``Demonstration Project.'' Data collection has barely begun; no
conclusions are yet to be formulated.
It would be outrageous, irresponsible, and immoral for a
physician to fail to follow his clinical judgment to intervene
when a mother's or infant's life is endangered, for fear of not
being paid. We will continue to follow the course of treatment
that is in the best interest of our patients.
Eric S. Mudafort, M.D., Bradenton, FL
Is Managed Care Illegal? New York State Education Law
states that it is ``professional misconduct to request, receive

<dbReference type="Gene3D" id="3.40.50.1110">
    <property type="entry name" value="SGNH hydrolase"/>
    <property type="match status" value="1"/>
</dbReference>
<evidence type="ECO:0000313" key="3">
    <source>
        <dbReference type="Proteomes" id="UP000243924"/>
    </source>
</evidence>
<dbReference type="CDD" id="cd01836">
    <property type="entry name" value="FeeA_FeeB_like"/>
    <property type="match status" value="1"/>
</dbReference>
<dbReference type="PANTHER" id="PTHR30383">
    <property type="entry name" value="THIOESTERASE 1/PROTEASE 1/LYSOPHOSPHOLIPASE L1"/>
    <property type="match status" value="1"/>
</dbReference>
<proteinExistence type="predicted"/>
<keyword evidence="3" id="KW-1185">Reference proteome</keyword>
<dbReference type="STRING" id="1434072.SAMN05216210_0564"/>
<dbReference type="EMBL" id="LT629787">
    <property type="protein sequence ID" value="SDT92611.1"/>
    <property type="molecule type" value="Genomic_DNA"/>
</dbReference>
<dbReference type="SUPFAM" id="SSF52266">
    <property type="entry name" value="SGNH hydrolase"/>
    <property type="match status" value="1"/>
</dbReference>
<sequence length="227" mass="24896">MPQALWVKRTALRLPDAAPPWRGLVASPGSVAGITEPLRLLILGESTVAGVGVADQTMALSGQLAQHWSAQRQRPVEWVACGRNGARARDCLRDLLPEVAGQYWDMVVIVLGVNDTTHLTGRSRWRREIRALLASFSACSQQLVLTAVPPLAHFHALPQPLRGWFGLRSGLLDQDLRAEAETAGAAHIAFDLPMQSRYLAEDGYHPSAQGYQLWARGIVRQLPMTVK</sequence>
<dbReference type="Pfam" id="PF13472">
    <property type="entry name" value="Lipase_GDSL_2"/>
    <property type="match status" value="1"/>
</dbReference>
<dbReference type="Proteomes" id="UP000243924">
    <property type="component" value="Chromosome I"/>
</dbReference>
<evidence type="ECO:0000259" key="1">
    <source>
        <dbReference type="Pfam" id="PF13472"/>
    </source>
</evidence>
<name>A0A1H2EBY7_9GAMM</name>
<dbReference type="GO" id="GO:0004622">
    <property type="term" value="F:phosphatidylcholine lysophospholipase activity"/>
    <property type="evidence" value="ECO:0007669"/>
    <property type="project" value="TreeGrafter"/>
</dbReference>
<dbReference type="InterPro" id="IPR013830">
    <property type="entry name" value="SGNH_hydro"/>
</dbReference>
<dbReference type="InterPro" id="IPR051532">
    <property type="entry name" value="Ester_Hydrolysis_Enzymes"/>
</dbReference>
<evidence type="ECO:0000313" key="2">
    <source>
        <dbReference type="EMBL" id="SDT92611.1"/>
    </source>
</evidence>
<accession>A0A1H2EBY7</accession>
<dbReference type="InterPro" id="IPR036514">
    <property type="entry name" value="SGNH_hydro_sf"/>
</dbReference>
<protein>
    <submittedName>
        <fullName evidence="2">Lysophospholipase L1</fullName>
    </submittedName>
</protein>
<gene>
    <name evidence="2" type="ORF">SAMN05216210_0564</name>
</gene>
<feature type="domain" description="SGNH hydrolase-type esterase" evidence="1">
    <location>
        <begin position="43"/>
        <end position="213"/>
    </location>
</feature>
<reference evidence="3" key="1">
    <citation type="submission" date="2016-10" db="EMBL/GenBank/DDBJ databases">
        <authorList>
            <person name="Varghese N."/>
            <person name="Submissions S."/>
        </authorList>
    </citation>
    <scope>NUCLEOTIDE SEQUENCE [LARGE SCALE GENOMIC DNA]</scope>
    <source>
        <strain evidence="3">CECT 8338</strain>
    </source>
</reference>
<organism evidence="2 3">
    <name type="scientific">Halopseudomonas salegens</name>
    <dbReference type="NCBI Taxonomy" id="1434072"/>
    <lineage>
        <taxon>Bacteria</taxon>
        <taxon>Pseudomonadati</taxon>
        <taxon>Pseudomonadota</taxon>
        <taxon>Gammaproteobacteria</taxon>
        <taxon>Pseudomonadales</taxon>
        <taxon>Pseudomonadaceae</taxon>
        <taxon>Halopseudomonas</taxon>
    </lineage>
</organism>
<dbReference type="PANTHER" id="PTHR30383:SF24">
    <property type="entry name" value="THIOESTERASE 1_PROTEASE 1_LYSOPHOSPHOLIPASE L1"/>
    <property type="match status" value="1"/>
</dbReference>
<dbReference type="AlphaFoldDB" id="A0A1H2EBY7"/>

or participate in the division, transference, splitting or
refunding of a fee or to receive a discount, credit, commission,
or gratuity in connection with the furnishing of professional
Most of the present managed-care systems and all capitated
systems violate one or more aspects of this law. Organizations
that discount fees and withhold 10% to 20% of the discounted fees
consistently engage in complex kickback arrangements....
If an insurer sells a product to cover a set of services,
while simultaneously creating financial incentives not to have
those services performed, its actions could also be construed as
fraud....In addition, many HMOs encourage physician stock
ownership so that company profitability becomes a significant
consideration for the owner physician....
All managed-care products are organized for the sole purpose
of influencing clinical decisions in exchange for financial
Carl Weber, M.D., White Plains, NY